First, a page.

Monday, June 6, 2016
Her book, "Living Large in Our Little House: Thriving in 480 Square Feet with Six Dogs, a Husband, and One Remote....Plus More Stories of How You Can Too" tells the story of how Kerri and her husband Dale came to make their life in a tiny lakeside house.
Interwoven into her story are stories of other tiny house dwellers. Our little cabin is one of those!
The book is a great read for anyone interested in downsizing, whether to a tiny house or just a smaller house or even just uncluttering the house you now live in. It's loaded with tips about paring down your possessions, organizing, holiday decorating, entertaining, and living a sustainable lifestyle. It's full of photos of tiny house life!
Kerri's story is told in an easy to read style, as if she were having a chat with friends. She doesn't sugarcoat anything but tells the challenges as well as the rewards.
You can order the book from Amazon. Just click on the link below! We're hoping for a good release day showing, so if you plan to order, tomorrow is a good day to get in on the excitement! There have been a lot of pre-orders already and a good release day helps the publisher judge interest for additional printings. They've already ordered a second printing based on pre-orders! It's available in both a hardcover and a Kindle format.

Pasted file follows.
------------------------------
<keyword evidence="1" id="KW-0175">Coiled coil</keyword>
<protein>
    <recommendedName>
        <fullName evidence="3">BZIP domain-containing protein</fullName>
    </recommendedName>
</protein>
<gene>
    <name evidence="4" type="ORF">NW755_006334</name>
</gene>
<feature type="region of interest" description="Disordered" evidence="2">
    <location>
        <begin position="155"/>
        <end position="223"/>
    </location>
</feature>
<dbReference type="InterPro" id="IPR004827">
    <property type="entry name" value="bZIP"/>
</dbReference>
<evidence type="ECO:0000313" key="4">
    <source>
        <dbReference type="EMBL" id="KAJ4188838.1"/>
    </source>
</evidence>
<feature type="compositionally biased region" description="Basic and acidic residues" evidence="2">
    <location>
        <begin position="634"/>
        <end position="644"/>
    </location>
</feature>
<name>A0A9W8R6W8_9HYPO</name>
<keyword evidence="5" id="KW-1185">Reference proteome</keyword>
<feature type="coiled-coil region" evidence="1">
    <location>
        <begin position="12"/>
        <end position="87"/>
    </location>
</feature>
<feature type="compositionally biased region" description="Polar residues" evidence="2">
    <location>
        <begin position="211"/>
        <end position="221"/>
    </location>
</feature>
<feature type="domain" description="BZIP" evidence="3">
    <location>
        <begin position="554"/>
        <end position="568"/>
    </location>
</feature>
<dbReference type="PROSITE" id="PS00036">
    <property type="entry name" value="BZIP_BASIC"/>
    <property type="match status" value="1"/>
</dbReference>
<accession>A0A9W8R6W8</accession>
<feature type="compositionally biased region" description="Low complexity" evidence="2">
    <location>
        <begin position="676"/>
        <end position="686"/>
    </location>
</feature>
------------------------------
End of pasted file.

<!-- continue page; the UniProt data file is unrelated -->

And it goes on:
Click here to order - Amazon - Living Large in Our Little House
Kerri's blog spotlighted the tiny bunkhouse this week, so check that out too! You can link to it above or here - Living Large in Our Little House - and follow her on Facebook - Living Large in Our Little House.
Saturday, May 28, 2016
I loved him fiercely and I trusted him. Trusted him with my secrets, trusted him to never ridicule my thoughts and feelings. Trusted him to tell me the truth, trusted him to treat me as an equal.
He was my cousin Tommy and he was my best friend.
He had come to live with us my senior year in high school. His family was going to move from Louisiana to Houston but not until later that year. He was having some problems there and needed a new start, a new school, new friends. He found all that. And I found a friend, a brother, a confidant.
Throughout our senior year he and his friend Johnny took my friend Beverly and I to all the teen clubs that sprang up in Houston during the late 60s, the most memorable when we saw Paul Revere and the Raiders at La Maison. We made trips to Surfside Beach near Angleton, staying until dark and heading home happy and sunburnt. We hung out at the Chuckwagon, a neighborhood burger drive-in where all the high school kids congregated in the afternoons.